A PhD is a globally-recognised postgraduate degree which involves extensive and original research into a specific chosen field.
What's more, through your PhD, you’ll make an important contribution to research – like one of our most-recent PhD candidates, Harry Austin, whose work with Professor John McGeehan on mutant plastic-eating enzymes is making headlines around the world.
There are many reasons to start a PhD with us – such as the internationally-recognised quality of our research, our superb facilities, and our developing research culture of creativity and collaboration. You can see a snapshot of our best recent research features here.
Doing a PhD
As a general rule, to apply for a PhD you'll need a good first degree from an internationally-recognised university or a Master’s degree in an appropriate subject. We'll also consider applicants with exceptional equivalent professional experience and/or qualifications.
Your PhD will take 3 years (full-time) or 6 years (part-time) to complete, and you'll produce a thesis of 40,000-80,000 words, depending on your subject area. All PhD candidates need a supervisor to supervise them – and finding the right one is an important part of the process.
For more details on what you need to do before you apply for a PhD – from what qualifications you'll need, to what your application should contain – visit our how to apply for a postgraduate degree pages.
Ready to explore your PhD options?
There are 3 different ways to start the process.
Got your own idea for a PhD?
If you've already got your own research idea, you can start looking for a supervisor whose research interests match yours right away, using our PURE Research Portal. Once you've found someone suitable, you can contact them directly to discuss your idea in detail.
Explore our pre-approved PhD projects
We've got a long list of already-approved PhD projects available across most of our subject areas – browse the list of current projects, and contact the supervisors attached to it about how to apply.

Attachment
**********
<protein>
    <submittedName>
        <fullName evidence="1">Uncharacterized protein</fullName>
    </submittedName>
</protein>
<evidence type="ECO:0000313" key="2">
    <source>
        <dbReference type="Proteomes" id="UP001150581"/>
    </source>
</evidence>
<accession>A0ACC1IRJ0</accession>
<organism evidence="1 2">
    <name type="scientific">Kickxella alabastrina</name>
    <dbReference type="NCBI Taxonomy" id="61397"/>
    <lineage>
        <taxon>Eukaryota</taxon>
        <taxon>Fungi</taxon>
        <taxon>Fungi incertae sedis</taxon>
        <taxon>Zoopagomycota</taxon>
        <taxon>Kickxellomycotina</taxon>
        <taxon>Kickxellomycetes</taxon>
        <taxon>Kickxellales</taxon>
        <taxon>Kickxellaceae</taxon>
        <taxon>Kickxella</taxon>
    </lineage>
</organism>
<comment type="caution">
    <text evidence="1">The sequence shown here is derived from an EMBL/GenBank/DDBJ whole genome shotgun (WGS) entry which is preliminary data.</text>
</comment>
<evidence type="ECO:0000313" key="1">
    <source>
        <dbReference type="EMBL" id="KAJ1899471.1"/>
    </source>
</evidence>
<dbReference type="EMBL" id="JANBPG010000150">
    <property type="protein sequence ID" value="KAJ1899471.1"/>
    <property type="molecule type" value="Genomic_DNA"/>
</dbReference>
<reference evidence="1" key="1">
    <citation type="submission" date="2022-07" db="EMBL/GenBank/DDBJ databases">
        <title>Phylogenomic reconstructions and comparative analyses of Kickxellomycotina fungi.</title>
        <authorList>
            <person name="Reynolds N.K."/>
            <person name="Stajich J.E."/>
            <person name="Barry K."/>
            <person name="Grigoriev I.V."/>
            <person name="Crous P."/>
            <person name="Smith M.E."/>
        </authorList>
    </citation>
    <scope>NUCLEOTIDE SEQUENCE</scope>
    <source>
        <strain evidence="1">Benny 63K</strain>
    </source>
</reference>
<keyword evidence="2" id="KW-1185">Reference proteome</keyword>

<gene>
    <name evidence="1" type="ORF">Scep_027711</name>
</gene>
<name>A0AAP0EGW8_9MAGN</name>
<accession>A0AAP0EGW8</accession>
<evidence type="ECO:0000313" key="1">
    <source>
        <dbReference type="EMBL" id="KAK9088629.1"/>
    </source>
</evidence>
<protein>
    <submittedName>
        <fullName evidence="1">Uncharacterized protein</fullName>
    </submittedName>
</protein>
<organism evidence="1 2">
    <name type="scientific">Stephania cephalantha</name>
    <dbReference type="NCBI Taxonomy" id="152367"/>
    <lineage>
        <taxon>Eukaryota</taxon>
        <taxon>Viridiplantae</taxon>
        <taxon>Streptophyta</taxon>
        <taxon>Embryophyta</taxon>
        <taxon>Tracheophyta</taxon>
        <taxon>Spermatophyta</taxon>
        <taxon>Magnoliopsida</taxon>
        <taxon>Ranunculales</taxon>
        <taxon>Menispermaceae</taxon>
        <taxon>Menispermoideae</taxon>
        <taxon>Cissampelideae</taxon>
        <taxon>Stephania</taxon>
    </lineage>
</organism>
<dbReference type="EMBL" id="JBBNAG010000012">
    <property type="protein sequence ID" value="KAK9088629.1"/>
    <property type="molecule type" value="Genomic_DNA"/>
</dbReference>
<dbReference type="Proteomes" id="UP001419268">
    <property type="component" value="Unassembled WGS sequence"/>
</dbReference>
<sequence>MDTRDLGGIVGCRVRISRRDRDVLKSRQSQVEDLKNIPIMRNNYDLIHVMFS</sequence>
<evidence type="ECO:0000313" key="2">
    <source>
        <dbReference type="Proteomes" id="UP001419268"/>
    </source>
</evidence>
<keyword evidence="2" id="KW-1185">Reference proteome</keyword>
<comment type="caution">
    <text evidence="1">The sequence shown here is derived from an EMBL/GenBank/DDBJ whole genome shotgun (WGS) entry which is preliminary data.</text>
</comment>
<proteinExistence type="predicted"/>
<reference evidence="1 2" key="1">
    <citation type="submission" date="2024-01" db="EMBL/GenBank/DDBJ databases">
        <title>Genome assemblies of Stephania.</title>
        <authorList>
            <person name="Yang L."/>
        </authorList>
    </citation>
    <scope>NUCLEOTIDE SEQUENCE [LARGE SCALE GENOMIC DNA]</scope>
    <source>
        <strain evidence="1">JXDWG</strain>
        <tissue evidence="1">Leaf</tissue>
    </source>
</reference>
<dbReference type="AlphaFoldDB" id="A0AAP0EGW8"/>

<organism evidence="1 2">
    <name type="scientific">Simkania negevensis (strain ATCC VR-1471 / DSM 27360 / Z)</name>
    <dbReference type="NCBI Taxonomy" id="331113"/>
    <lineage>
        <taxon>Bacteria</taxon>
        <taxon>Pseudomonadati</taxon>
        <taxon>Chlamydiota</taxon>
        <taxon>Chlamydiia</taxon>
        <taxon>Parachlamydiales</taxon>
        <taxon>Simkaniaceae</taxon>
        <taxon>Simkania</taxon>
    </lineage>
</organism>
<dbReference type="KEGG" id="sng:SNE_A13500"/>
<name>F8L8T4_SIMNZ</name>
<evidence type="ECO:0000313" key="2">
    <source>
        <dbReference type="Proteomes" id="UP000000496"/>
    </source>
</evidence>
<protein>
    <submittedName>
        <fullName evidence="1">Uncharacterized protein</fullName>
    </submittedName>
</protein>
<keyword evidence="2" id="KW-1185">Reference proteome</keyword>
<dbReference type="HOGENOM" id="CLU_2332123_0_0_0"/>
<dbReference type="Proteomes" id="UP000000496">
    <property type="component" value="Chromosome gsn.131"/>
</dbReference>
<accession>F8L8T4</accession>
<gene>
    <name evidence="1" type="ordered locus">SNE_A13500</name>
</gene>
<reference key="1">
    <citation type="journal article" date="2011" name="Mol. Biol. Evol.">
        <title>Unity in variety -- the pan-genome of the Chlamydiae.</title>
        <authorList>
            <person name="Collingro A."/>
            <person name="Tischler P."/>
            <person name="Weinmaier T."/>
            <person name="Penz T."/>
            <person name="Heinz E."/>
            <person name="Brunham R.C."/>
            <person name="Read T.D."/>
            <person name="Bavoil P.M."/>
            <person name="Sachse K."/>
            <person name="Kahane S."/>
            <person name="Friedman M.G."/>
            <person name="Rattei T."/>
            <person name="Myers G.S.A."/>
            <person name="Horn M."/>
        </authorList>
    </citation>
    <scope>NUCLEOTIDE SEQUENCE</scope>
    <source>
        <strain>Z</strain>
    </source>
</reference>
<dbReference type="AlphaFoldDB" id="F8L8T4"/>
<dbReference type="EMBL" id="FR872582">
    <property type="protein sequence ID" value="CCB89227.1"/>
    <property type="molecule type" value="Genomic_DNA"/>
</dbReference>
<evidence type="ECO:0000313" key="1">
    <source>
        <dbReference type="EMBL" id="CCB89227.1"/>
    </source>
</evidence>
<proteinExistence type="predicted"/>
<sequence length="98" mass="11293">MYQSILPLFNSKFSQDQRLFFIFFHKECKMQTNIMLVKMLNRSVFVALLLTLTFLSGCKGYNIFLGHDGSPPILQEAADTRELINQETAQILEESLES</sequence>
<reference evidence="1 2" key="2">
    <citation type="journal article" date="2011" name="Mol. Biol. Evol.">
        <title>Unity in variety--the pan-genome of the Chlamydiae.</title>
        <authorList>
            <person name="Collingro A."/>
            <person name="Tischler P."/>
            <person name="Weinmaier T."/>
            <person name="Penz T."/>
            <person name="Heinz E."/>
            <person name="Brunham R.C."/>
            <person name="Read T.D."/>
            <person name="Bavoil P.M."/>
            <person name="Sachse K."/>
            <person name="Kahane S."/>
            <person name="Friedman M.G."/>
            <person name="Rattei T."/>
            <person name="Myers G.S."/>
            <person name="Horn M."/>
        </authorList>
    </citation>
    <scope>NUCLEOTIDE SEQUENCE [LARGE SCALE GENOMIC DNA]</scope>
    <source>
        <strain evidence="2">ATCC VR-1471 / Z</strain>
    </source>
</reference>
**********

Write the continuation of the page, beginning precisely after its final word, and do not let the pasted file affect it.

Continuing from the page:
Explore our subject areas
Find out what areas we specialise in, and get in contact with the teams within our various subject areas – they're on-hand to talk to you about your plans, and ultimately, help you find a supervisor too.
Fees and Funding
The cost of your PhD will vary depending on where you're from, what you're studying, and whether you plan to study full-time or part-time. If you're applying for a funded PhD, you'll have no fees to pay.
As a guide, PhDs cost £4,000-5,000 a year (full-time) or £2,000-3,000 a year (part-time) for UK/EU students, and £13,000-16,000 a year (full-time) or £6,500-8,000 a year (part-time) for international students.
If you need help funding your PhD, you may be able to apply for a Postgraduate Doctoral Loan – a government loan that you can use for tuition fees, living costs and other course costs. The loan is paid directly to you and you can apply online here.
The amount you’ll receive isn’t based on your or your family’s income. So you can choose how much you borrow (up to £25,000 over your whole course). The loan will be divided equally across each year of study, and you'll only start repaying your loan after your course when your annual income is more than £21,000.
For more information about the Postgraduate Doctoral Loan – and to see other sources of funding that may be open to you when you apply – visit our page on funding your research degree.